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The British 1000 mph Car Project: Bloodhound SSC — Designing The Fastest Wheels in History


Bloodhound SSC is a British supersonic land vehicle currently in development. Its goal is to match or exceed 1,000 miles per hour (1,609 km/h) achieving a new world land speed record. The pencil-shaped car, powered by a jet engine and a rocket engine is designed to reach 1,050 miles per hour (1,690 km/h). It is being developed and built with the intention of breaking the land speed record by 33%, the largest ever margin.

Runway testing of up to 200 miles per hour (320 km/h) occurred on the 26th, 28th and 30th of October 2017 in Newquay, Cornwall. Bloodhound SSC will then be tested on the Hakskeen Pan in the Mier area of the Northern Cape, South Africa where a track 12 miles (19 km) long, 2 miles (3.2 km) wide has been cleared.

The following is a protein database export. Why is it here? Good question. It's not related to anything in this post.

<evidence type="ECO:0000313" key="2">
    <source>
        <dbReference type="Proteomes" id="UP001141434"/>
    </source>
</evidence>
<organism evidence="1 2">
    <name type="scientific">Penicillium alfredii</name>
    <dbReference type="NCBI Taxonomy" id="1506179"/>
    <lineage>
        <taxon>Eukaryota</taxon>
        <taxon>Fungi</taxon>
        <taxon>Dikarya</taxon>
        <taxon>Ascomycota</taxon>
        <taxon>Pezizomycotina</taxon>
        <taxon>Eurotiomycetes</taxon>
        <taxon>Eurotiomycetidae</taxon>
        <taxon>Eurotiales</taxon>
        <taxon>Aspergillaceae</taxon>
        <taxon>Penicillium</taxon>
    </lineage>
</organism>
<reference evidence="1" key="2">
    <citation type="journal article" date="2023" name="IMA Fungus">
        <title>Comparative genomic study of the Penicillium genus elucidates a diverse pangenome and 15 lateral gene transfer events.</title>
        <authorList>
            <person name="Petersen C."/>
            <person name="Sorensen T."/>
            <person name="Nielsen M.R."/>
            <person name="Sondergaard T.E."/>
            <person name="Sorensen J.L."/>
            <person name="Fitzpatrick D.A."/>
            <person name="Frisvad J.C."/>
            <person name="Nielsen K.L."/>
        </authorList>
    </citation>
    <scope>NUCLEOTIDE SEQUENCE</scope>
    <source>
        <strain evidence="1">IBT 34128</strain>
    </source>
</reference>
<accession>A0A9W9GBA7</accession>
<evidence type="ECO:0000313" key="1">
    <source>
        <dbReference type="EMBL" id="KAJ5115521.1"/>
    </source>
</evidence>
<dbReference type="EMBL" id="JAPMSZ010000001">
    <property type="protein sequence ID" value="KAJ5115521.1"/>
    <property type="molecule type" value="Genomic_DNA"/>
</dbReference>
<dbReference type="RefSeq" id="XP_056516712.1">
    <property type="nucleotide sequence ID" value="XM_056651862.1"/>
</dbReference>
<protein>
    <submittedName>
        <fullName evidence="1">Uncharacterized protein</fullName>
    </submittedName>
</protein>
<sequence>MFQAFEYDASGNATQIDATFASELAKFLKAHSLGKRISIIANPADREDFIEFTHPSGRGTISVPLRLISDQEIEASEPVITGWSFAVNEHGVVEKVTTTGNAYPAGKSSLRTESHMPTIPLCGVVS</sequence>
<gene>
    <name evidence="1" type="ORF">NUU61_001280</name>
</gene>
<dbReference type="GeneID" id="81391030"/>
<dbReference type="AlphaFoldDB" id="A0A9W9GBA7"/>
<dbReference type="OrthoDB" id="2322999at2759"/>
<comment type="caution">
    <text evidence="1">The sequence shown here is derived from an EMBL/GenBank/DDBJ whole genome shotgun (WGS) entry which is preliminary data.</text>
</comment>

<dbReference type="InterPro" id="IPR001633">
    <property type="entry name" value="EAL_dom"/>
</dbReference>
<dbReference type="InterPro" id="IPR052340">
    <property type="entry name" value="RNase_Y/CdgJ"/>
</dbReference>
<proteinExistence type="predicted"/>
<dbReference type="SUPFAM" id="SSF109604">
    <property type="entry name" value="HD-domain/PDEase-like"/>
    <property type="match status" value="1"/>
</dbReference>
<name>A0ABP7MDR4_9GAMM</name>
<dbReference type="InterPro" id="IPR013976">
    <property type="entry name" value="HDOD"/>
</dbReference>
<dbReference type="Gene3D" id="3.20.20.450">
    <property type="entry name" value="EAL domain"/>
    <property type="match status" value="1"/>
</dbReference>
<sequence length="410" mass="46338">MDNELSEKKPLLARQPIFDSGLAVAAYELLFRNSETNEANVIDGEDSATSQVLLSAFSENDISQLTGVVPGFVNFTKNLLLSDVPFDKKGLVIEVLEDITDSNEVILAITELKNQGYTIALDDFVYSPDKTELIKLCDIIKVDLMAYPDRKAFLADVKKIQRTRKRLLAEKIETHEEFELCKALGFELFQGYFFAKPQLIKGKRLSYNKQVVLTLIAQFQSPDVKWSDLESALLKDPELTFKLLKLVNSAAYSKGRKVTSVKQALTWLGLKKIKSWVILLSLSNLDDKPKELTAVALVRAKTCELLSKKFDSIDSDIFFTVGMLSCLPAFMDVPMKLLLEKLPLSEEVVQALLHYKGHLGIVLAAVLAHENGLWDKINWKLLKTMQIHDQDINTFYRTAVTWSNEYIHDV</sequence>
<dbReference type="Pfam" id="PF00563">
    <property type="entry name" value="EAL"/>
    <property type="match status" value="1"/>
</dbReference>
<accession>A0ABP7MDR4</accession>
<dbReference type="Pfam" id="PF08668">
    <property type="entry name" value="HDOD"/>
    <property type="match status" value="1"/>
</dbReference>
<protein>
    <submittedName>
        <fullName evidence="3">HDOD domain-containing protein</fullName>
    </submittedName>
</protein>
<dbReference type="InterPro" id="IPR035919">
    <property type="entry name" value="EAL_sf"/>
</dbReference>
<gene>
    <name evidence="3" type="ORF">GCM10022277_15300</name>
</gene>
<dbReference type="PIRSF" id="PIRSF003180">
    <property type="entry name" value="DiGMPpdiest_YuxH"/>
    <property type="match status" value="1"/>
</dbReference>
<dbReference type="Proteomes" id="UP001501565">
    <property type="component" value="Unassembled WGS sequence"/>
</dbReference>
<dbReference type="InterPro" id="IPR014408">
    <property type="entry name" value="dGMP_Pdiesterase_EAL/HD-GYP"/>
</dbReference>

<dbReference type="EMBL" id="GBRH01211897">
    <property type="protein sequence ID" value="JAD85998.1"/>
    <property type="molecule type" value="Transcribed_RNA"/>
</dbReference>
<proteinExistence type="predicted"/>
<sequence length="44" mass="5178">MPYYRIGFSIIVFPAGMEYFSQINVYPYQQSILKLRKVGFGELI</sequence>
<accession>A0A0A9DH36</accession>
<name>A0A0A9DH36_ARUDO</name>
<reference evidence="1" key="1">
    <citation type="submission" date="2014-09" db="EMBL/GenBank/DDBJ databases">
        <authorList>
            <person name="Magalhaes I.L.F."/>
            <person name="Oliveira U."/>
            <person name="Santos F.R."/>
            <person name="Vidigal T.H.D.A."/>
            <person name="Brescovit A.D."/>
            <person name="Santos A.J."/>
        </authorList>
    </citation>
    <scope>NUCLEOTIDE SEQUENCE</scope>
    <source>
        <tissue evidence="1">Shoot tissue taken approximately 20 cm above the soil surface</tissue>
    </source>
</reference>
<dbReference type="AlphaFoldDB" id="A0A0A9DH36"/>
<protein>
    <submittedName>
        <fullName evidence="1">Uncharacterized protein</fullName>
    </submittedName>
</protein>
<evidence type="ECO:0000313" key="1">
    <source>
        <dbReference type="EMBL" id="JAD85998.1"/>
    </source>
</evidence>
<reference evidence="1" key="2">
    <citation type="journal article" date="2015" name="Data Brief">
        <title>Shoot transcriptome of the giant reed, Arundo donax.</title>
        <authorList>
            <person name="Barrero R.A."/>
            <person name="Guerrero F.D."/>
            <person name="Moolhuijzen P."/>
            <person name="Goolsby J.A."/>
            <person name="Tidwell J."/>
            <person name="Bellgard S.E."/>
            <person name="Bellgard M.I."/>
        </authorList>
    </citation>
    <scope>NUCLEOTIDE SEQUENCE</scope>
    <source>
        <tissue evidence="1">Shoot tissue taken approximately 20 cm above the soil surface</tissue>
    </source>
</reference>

In July 2016, it was reported that Andy Green will attempt to break his own World Land Speed Record with Bloodhound (to 800 mph) in October 2017. In March 2017 this attempt was pushed back to summer 2018.

The equation is a=(w^2)*r where a is the acceleration, w is the angular velocity and r is the radius.
First we must convert RPM to radians per second. There is 2(pi) radians per revolution and 60 seconds in a minute. So 10,000 RPM equals (10000*2(pi))/60, which rounds to 1047. We then simply enter these values into the equation. For our first calculation on space station v we get a=(1047)^2*0.455=498,775 m/s^2
Acceleration due to gravity equals 9.8 m/s^2, so if we divide our answer by that we can see that it is 50,895 times the acceleration due to gravity.